I spotted a Kroger coupon scam on Facebook this morning. So it seemed like a good time to take another look at our reoccurring friend the coupon scam and why you MUST NOT SHARE THEM.

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First, I am sure it’s a scam.  According to a spokesperson for the grocery chain, Kroger does not place surveys on Facebook or will you see one as a pop-up on your smartphone. Kroger coupons do not promise coupons for large amounts just for answering questions. The same holds true for these alleged coupons from Kohls and other retailers.

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There are sometimes legitimate surveys on your receipts from stores, but you’ll notice they don’t promise that you’ll win anything. Usually only that you might be eligible to win. Think about it. How in the world could any company give any customer that clicks on a link a $100 gift card or 75% off any purchase? They’d be bankrupt after a million people took the survey in a week.

And while many folks think, “What’s the harm in sharing?”, there can be a lot of harm in sharing. Click on that link or one like it and you’ll be directed to a site that likely contains adware or malware. So if you have 200 Facebook friends, you’ve potentially exposed 200 people to malware. What scammers love about social media scams is that you do all the work for them. They don’t have to call 200 homes,  their victims do the work.  Your first clue that this is a scam, other than that all posts like this are scams, is the web address. Why would Kroger have ‘brazil-life’ at the end of their web address?

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Let’s see what happens when you click on this one.  It looks like you’re taking a fairly simple survey.  The trick here is that by clicking on this button, you don’t know what you’re authorizing. Just because a scammer labels a button yes or know doesn’t mean it does what that label says. Clicking ‘Yes’ could be giving permission to install malware. Clicking on a button like this is a little like letting a stranger into your house. Note that they are using the apostrophe incorrectly on the end of coupons and a missing comma before so hurry up. A company as large as Kroger probably proofreads its surveys. Everybody makes mistakes, but it’s a clue.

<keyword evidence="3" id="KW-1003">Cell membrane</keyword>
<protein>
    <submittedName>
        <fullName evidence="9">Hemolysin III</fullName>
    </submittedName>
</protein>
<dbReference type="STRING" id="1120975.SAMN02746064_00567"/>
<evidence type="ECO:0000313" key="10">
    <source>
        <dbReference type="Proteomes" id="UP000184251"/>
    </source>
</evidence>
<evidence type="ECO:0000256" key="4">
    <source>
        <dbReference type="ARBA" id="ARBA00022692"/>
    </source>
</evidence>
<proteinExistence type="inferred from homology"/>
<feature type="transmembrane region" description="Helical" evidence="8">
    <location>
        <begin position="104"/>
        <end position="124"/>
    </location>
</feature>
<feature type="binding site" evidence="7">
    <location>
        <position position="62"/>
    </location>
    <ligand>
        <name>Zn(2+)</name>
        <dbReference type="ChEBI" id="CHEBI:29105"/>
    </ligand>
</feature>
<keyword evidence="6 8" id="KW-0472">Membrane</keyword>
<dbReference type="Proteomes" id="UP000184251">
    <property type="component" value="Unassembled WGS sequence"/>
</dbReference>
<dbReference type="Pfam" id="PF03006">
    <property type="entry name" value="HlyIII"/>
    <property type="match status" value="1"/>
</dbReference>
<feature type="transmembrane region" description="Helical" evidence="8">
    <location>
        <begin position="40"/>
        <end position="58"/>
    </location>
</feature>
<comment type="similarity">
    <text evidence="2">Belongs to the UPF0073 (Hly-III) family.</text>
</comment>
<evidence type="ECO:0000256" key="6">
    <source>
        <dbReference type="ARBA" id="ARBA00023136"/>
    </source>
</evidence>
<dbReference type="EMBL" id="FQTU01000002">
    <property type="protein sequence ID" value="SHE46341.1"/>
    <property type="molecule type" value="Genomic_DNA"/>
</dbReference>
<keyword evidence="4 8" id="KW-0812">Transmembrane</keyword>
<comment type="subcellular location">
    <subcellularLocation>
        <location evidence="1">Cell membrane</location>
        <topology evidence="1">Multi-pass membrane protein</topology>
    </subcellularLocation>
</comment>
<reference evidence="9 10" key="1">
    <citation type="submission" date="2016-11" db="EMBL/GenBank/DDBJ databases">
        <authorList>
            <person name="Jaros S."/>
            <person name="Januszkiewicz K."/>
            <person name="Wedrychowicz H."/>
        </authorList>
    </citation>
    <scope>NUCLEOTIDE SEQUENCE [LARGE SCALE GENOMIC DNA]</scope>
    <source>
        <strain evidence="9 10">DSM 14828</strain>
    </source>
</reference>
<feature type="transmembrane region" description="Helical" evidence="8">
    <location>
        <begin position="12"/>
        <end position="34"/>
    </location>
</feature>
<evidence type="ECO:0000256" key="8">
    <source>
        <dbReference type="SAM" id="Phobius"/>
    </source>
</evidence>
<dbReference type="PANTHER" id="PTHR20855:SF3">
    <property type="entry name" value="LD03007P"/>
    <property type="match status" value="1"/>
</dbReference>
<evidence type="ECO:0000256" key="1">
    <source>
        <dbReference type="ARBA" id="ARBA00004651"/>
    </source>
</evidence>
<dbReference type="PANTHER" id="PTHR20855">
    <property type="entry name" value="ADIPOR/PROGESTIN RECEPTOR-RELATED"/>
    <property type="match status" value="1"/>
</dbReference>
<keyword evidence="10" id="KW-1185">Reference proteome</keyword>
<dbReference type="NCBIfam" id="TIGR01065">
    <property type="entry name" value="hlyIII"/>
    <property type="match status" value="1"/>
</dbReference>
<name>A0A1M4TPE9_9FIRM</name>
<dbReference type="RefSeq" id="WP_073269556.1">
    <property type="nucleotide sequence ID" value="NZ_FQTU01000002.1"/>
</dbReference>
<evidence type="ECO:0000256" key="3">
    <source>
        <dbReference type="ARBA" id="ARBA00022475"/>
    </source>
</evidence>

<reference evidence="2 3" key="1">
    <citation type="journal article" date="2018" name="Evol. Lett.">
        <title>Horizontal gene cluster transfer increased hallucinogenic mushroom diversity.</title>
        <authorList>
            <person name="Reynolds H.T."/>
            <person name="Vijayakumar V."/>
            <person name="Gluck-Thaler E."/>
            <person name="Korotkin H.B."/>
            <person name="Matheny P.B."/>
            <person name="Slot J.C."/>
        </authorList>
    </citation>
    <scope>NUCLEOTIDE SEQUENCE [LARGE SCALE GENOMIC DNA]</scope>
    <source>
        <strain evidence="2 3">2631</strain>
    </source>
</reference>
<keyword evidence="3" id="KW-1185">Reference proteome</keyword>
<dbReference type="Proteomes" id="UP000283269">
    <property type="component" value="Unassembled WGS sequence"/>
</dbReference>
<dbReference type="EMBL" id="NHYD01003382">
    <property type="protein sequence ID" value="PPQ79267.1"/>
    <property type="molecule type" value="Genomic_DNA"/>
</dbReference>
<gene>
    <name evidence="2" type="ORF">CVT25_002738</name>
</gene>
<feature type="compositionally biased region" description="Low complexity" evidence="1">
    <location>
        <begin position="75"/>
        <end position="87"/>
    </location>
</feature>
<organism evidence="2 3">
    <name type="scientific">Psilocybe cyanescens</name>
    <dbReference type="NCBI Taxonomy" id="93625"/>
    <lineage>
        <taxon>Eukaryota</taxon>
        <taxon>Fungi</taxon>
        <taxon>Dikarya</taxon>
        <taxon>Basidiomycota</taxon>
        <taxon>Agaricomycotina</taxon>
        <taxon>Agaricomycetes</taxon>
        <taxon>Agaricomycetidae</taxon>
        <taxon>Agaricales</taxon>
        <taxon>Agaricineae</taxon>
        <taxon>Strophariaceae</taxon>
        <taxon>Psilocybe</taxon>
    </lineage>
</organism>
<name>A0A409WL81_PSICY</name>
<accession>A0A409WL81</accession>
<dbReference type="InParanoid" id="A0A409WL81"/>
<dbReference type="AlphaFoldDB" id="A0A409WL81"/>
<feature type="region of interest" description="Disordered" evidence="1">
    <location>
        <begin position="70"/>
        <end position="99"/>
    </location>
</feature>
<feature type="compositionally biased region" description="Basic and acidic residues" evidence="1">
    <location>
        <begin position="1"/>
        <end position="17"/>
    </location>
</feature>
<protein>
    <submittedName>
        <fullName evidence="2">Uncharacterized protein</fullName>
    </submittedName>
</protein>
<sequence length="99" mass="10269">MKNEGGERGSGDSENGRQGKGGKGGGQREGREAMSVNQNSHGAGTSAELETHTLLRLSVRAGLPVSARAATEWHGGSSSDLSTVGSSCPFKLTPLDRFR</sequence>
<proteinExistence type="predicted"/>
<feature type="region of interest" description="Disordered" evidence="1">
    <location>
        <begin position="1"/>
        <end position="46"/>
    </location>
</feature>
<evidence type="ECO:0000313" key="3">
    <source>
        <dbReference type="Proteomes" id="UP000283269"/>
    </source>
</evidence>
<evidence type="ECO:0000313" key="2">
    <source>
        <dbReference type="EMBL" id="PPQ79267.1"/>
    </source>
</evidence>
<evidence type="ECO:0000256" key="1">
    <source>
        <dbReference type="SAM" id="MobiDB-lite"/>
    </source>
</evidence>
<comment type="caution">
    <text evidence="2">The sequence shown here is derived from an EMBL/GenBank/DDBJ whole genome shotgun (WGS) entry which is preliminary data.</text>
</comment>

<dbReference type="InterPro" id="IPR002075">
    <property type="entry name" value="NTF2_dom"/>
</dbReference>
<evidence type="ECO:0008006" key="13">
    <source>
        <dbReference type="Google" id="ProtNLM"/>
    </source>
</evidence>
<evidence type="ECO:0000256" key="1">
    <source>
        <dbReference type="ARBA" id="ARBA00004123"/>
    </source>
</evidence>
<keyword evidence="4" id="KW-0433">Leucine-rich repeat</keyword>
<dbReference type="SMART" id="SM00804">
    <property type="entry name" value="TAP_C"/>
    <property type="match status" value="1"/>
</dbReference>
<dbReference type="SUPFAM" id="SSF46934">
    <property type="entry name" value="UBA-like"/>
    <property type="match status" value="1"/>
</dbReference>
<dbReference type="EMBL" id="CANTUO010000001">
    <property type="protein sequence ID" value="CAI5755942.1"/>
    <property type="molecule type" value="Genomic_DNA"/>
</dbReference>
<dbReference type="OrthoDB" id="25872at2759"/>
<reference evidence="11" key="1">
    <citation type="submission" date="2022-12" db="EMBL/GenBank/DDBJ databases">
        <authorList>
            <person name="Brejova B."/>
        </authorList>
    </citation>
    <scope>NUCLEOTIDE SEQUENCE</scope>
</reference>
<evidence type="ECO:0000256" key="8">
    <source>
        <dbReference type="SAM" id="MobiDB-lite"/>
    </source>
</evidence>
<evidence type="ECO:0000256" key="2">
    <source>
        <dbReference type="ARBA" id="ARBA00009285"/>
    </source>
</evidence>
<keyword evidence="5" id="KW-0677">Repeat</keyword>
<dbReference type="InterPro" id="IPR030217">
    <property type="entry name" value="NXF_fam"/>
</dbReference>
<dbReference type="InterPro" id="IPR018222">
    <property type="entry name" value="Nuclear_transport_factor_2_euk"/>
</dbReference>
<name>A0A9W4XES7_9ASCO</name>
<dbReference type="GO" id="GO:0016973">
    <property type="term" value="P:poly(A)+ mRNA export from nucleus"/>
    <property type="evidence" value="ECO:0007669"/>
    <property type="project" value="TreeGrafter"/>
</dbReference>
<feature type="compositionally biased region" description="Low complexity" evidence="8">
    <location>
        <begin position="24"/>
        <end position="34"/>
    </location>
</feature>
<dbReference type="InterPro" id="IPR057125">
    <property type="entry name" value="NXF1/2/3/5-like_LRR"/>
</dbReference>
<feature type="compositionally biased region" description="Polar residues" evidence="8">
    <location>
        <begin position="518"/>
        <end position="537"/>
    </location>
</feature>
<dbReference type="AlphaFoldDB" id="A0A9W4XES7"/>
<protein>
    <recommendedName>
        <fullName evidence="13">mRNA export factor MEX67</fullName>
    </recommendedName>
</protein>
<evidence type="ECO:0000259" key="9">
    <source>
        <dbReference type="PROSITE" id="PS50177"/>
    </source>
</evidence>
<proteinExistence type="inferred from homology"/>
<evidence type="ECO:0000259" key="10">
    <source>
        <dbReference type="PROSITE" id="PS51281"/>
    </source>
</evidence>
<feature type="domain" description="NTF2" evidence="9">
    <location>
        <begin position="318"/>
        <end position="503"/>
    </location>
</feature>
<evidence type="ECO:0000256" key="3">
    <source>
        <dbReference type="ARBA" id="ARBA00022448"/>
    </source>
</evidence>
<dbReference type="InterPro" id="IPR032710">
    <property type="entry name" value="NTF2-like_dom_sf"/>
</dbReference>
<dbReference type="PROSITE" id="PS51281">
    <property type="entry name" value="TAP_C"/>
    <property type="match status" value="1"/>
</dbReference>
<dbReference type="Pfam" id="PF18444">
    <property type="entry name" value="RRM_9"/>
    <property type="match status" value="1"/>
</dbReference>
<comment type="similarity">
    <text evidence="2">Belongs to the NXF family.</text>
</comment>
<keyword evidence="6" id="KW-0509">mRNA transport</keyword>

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The second question also uses the wrong form of its for the answers. And the answers don’t seem as if they’d be of much use to Kroger.

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Scams like this usually do one (or all) of the following:

  • Download malware or spyware of some type onto your device.
  • Collect your personal information to target you.
  • Collect the names of contacts and target them for other scams.

After clicking on offers like this you may receive a private message offering some type of deal or targeting you to send someone money.  You might not fall for a scam like that, but it’s possible you could share this with a vulnerable person who would.

This certainly isn’t the only Kroger coupon scam out there, the company frequently warns customers about them on their genuine Facebook page. 

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So to recap things – you can bet that any coupon like this is a total scam. If you think it might be real, contact the company to check.  Sharing a post like this ‘just in case’ is a really bad idea. You’re exposing your friends to potential malware and the attention of scammers. Plus you’re also perpetuating a bad habit, sharing stuff just in case it happens to be true. Stop. It. Now.